HONG KONG HIGH COURT PROVIDES GUIDANCE ON THE ENFORCEMENT OF MAINLAND JUDGMENTS IN HONG KONG

The Hong Kong Court of First Instance (“CFI“) recently handed down judgment in Export-Import Bank of China v Taifeng Textile Group Co. Ltd and Another [2018] HKCFI 1840, which concerns the enforcement of a Mainland judgment in Hong Kong. The CFI provided guidance on various aspects of the enforcement exercise which serves as useful practice reminders for practitioners.

Background

The plaintiff, Export-Import Bank of China (“Bank“) attempted to enforce a monetary judgment handed down by the Beijing No.4 Intermediate People’s Court in their favour against Taifeng Textile Group Co. Ltd, the borrower under a loan agreement, and a guarantor to the loan (together “Obligors“). The Bank made the following applications before the CFI:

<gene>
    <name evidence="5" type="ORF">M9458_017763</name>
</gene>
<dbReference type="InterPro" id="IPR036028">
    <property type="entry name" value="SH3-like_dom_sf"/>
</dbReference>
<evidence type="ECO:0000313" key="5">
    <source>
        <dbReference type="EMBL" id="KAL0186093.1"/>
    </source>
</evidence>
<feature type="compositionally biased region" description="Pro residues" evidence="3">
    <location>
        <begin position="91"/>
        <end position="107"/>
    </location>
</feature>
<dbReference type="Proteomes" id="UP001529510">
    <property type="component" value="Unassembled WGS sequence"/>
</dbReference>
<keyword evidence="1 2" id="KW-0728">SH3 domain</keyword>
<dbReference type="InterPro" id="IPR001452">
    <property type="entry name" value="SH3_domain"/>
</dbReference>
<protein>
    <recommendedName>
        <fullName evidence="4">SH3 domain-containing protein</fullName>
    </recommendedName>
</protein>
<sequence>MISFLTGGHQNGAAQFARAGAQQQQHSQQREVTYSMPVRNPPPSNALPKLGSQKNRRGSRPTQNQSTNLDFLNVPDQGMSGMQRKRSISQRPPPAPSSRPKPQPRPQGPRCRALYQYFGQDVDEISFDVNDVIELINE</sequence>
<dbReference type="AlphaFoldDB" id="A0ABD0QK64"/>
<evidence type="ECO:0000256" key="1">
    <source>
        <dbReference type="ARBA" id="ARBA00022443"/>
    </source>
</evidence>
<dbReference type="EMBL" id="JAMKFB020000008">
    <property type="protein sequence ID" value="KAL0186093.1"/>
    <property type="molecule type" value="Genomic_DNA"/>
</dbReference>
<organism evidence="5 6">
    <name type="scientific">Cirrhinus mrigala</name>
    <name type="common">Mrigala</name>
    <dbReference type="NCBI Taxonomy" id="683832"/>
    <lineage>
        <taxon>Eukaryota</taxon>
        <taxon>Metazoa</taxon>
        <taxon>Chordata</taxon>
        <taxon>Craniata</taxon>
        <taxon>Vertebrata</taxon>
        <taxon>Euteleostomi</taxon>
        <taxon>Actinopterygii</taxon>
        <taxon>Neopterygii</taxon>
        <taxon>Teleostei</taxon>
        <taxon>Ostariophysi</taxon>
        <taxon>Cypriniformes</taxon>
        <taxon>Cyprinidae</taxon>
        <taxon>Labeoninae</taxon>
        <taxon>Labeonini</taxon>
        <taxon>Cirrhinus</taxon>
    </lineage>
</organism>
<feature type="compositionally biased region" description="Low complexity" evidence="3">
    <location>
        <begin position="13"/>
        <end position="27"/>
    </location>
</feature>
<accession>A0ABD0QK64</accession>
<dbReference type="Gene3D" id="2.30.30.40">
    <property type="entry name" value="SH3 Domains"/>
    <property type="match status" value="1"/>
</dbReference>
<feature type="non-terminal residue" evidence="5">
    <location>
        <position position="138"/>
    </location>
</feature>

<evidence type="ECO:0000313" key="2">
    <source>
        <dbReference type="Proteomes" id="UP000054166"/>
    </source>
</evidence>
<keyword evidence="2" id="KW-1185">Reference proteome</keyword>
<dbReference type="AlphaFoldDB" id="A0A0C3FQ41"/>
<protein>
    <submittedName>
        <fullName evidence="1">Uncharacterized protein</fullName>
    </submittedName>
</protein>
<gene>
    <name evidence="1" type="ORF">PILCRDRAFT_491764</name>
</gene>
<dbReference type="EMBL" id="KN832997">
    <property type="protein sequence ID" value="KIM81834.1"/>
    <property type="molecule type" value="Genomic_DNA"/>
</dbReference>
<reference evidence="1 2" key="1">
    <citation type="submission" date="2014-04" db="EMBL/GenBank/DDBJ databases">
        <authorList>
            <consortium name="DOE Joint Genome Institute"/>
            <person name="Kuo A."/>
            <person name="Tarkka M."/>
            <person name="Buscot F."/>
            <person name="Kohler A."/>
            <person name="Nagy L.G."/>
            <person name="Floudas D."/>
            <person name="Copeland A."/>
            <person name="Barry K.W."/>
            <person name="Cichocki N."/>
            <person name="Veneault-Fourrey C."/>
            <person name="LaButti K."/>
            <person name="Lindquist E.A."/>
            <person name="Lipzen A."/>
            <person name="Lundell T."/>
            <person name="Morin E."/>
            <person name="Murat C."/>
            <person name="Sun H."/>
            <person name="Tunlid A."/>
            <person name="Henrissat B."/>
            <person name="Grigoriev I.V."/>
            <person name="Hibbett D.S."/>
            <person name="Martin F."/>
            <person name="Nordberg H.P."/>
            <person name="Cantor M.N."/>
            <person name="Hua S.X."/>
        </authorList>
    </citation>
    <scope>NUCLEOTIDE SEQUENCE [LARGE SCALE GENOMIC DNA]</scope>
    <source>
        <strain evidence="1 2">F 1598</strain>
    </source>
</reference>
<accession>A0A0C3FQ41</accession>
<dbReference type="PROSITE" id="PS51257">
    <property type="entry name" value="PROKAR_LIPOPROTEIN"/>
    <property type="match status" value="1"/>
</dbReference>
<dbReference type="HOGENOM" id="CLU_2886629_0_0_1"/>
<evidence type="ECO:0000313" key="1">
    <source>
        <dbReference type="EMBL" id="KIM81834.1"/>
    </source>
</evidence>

1. A Mareva injunction in aid of foreign proceedings under section 21M of the High Court Ordinance (“section 21M“). An ex parte injunction was granted over a part of the guarantor’s assets, and the Court refused to grant relief over the remaining portion of the guarantor’s assets. At the inter partes hearing, the Bank applied for the Mareva injunction to also cover that remaining portion.
  2. Subsequently, registration of the Mainland judgment as a judgment in the CFI pursuant to the Mainland Judgments (Reciprocal Enforcement) Ordinance (“MJREO“). The CFI granted registration.

In response, the guarantor applied to set aside the registration of the Mainland judgment, and to have the Mareva injunction discharged. The CFI dismissed the former application, but granted the latter application on the grounds that there was no evidence of a risk of dissipation and material non-disclosure.

The Court’s observations regarding the pursuit of enforcement applications are of particular note.

Key takeaway points for enforcement applications

(1) Interpretation of “choice of Mainland court agreement” under the MJREO